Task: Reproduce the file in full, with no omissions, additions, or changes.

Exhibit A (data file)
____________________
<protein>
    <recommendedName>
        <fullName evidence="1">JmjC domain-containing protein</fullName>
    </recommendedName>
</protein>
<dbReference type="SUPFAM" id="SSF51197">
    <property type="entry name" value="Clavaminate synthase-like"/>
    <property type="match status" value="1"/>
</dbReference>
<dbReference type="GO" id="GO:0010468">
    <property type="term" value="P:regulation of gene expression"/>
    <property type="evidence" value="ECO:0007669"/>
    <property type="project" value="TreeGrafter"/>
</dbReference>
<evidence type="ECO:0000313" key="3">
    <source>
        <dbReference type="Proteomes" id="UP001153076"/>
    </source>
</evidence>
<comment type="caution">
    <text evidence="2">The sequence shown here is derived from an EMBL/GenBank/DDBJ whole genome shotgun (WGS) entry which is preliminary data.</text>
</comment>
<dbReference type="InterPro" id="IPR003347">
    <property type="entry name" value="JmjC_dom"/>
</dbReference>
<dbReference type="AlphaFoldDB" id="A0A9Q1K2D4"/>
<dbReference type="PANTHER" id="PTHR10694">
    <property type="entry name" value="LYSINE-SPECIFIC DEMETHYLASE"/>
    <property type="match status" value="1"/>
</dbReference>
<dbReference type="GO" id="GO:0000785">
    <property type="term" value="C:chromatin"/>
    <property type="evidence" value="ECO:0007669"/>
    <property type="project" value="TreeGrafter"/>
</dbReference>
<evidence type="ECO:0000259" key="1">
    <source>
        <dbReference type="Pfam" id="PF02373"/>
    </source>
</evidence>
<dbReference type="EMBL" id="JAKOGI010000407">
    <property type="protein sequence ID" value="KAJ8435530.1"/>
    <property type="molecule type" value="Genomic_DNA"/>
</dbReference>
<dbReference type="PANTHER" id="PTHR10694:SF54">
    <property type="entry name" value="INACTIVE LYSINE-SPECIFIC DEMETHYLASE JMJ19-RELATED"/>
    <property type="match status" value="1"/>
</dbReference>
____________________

<protein>
    <recommendedName>
        <fullName evidence="1">JmjC domain-containing protein</fullName>
    </recommendedName>
</protein>
<dbReference type="SUPFAM" id="SSF51197">
    <property type="entry name" value="Clavaminate synthase-like"/>
    <property type="match status" value="1"/>
</dbReference>
<dbReference type="GO" id="GO:0010468">
    <property type="term" value="P:regulation of gene expression"/>
    <property type="evidence" value="ECO:0007669"/>
    <property type="project" value="TreeGrafter"/>
</dbReference>
<evidence type="ECO:0000313" key="3">
    <source>
        <dbReference type="Proteomes" id="UP001153076"/>
    </source>
</evidence>
<comment type="caution">
    <text evidence="2">The sequence shown here is derived from an EMBL/GenBank/DDBJ whole genome shotgun (WGS) entry which is preliminary data.</text>
</comment>
<dbReference type="InterPro" id="IPR003347">
    <property type="entry name" value="JmjC_dom"/>
</dbReference>
<dbReference type="AlphaFoldDB" id="A0A9Q1K2D4"/>
<dbReference type="PANTHER" id="PTHR10694">
    <property type="entry name" value="LYSINE-SPECIFIC DEMETHYLASE"/>
    <property type="match status" value="1"/>
</dbReference>
<dbReference type="GO" id="GO:0000785">
    <property type="term" value="C:chromatin"/>
    <property type="evidence" value="ECO:0007669"/>
    <property type="project" value="TreeGrafter"/>
</dbReference>
<evidence type="ECO:0000259" key="1">
    <source>
        <dbReference type="Pfam" id="PF02373"/>
    </source>
</evidence>
<dbReference type="EMBL" id="JAKOGI010000407">
    <property type="protein sequence ID" value="KAJ8435530.1"/>
    <property type="molecule type" value="Genomic_DNA"/>
</dbReference>
<dbReference type="PANTHER" id="PTHR10694:SF54">
    <property type="entry name" value="INACTIVE LYSINE-SPECIFIC DEMETHYLASE JMJ19-RELATED"/>
    <property type="match status" value="1"/>
</dbReference>